Book Review: The Cleveland Grays

The Cleveland Grays: An Urban Military Company, 1837-1919. By George N. Vourlojianis. (Kent, Ohio: The Kent State University Press, 2002. x, 150 pp. Paper, $12.00, ISBN 0-87338-678-7.)

Within the military history genre, regimental and other small-unit studies retain a popularity perhaps second only to campaign volumes and “battle books.” Interestingly, early regimental histories appeared en masse on the American scene while the Civil War still raged, providing veterans and home readers accounts of epic deeds performed on blood-stained fields from Manassas to Missionary Ridge and beyond. Over the next one hundred years, the basic format remained nearly unchanged: “Regimentals” (as they are widely known) recounted in painstaking detail the stories of camp and battle, with scant mention of the social, political, and cultural forces that called these men, often hailing from a single community, to duty in defense of their homes. In fine, such studies provided precious little context of the world from which the soldiers came, serving instead as quintessential “pot-boilers,” accounts that stirred arguments among rival units and latter-day adherents rather than encourage meaningful understanding for subsequent generations of scholars, students, and enthusiasts.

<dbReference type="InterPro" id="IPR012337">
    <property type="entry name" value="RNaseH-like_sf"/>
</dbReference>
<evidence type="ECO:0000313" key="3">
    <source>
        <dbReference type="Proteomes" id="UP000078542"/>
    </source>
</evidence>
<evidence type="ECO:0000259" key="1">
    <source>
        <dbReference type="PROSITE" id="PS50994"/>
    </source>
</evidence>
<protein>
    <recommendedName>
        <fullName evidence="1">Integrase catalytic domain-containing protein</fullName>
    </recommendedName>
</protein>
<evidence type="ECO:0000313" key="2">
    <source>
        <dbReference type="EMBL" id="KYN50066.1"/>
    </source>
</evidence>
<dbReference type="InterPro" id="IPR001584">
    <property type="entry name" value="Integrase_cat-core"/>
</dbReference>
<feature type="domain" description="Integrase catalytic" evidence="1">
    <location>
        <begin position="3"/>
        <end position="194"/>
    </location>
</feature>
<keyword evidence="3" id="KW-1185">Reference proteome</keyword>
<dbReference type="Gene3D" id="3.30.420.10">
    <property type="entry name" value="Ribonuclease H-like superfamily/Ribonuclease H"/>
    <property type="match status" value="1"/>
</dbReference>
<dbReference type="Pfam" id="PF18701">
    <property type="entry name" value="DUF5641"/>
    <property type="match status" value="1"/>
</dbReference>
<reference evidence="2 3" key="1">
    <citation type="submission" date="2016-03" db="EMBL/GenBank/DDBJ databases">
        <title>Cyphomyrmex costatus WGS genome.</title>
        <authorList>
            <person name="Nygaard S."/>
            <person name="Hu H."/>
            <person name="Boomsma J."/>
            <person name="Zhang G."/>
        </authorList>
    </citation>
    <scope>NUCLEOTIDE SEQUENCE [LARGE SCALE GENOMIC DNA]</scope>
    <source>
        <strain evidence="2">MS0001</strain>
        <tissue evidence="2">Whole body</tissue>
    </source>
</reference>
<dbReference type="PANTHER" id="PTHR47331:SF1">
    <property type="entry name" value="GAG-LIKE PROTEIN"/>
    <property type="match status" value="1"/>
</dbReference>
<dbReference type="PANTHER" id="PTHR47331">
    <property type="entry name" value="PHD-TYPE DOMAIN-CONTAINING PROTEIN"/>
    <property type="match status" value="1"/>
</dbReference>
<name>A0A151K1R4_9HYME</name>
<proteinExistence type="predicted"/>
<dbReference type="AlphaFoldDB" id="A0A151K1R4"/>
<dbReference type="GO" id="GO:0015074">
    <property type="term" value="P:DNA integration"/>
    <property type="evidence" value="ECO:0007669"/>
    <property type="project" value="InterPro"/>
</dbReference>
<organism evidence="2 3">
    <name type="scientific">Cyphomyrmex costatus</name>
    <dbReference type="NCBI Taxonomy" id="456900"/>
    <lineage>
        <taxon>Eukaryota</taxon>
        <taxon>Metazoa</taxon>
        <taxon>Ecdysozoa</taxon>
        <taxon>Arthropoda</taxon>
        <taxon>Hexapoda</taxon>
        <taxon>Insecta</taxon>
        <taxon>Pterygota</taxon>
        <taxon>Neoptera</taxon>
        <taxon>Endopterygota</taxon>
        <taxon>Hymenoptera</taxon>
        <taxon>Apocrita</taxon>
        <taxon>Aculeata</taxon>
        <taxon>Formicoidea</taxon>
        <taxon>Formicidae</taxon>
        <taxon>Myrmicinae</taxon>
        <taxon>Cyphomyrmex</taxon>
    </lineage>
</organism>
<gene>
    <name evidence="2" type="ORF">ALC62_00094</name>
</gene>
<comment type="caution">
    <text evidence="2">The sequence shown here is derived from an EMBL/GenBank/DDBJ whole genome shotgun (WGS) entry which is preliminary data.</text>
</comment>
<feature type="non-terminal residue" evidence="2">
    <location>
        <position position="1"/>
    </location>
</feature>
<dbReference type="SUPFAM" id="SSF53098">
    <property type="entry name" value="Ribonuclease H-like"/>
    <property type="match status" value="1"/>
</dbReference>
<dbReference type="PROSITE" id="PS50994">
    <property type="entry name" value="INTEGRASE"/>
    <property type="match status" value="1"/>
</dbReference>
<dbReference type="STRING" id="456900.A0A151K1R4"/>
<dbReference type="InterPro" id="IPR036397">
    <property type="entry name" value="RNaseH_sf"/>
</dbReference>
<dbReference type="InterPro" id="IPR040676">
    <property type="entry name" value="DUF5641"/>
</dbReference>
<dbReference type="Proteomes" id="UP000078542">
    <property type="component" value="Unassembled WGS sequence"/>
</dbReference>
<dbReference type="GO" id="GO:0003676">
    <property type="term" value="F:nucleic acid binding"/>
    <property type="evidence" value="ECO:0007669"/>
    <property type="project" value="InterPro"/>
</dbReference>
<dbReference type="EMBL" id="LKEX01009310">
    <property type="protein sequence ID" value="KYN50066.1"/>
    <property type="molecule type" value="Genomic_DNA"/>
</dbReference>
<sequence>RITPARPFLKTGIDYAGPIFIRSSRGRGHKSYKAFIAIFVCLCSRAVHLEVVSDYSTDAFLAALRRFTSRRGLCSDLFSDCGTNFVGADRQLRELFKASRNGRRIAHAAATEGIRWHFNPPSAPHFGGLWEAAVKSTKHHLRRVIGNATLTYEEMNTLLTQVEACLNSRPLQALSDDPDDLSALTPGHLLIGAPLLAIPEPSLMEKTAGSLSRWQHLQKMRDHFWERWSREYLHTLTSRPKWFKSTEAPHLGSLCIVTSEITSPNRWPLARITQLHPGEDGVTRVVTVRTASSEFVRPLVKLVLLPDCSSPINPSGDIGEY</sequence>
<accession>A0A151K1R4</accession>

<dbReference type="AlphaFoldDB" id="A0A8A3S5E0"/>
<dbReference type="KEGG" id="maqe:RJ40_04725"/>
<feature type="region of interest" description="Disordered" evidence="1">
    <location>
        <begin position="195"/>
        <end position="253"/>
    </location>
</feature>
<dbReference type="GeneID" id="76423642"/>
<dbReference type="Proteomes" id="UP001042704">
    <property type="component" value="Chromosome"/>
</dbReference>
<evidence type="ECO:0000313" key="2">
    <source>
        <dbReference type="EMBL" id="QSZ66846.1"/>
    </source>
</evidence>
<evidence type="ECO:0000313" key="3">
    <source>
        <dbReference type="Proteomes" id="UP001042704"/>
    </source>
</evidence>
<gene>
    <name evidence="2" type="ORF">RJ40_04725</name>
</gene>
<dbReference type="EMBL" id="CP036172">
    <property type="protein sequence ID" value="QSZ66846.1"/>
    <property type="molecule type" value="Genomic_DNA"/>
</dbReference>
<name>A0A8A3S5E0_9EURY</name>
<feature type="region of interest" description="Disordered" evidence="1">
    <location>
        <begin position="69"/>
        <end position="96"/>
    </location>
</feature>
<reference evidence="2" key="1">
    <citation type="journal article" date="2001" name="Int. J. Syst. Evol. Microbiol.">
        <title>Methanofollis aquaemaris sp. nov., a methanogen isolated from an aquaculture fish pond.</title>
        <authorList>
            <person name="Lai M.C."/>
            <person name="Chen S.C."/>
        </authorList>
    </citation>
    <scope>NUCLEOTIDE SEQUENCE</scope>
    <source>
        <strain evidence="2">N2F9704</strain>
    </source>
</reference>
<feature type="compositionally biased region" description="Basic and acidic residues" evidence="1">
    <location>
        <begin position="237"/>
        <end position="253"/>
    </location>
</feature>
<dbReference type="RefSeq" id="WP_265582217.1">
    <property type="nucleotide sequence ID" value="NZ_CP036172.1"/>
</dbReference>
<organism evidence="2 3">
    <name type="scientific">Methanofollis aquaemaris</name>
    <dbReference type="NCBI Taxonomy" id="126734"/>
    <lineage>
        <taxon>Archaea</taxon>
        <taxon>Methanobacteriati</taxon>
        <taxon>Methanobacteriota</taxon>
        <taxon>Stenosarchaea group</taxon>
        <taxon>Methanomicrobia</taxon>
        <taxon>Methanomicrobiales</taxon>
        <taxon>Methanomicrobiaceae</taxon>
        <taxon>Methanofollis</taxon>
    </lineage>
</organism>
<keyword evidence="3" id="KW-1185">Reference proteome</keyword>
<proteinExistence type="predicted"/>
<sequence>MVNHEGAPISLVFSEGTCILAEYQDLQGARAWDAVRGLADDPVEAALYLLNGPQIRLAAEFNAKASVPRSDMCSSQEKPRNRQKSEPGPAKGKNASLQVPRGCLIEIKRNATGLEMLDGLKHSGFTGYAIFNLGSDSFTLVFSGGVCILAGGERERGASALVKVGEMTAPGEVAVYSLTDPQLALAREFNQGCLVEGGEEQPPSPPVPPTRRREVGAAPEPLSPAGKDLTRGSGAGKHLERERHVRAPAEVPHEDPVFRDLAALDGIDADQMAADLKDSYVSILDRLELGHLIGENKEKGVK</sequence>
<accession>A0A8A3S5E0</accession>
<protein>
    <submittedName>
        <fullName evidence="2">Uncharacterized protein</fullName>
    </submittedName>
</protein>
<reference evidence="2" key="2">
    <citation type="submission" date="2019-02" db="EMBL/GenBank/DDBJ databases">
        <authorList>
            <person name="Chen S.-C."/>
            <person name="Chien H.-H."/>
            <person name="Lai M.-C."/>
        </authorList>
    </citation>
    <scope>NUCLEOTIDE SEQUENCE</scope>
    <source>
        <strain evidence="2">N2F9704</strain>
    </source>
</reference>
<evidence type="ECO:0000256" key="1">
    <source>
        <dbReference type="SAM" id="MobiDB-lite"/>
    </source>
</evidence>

The past thirty years, however, have witnessed the advent of truly integrated small-unit works, volumes that are as much community studies and social histories as they are military tomes. George N. Vourlojianis, assistant professor of history at Cleveland’s John Carroll University, attempts to contribute to the “new military history” in producing The Cleveland Grays, a reworking of his own 1994 Ph.D. dissertation. This reviewer took encouragement from the book’s first sentence, one that modestly decreed it a “work on a bit of Cleveland history” (ix) rather than a mere institutional or chronological narrative. Continue reading Book Review: The Cleveland Grays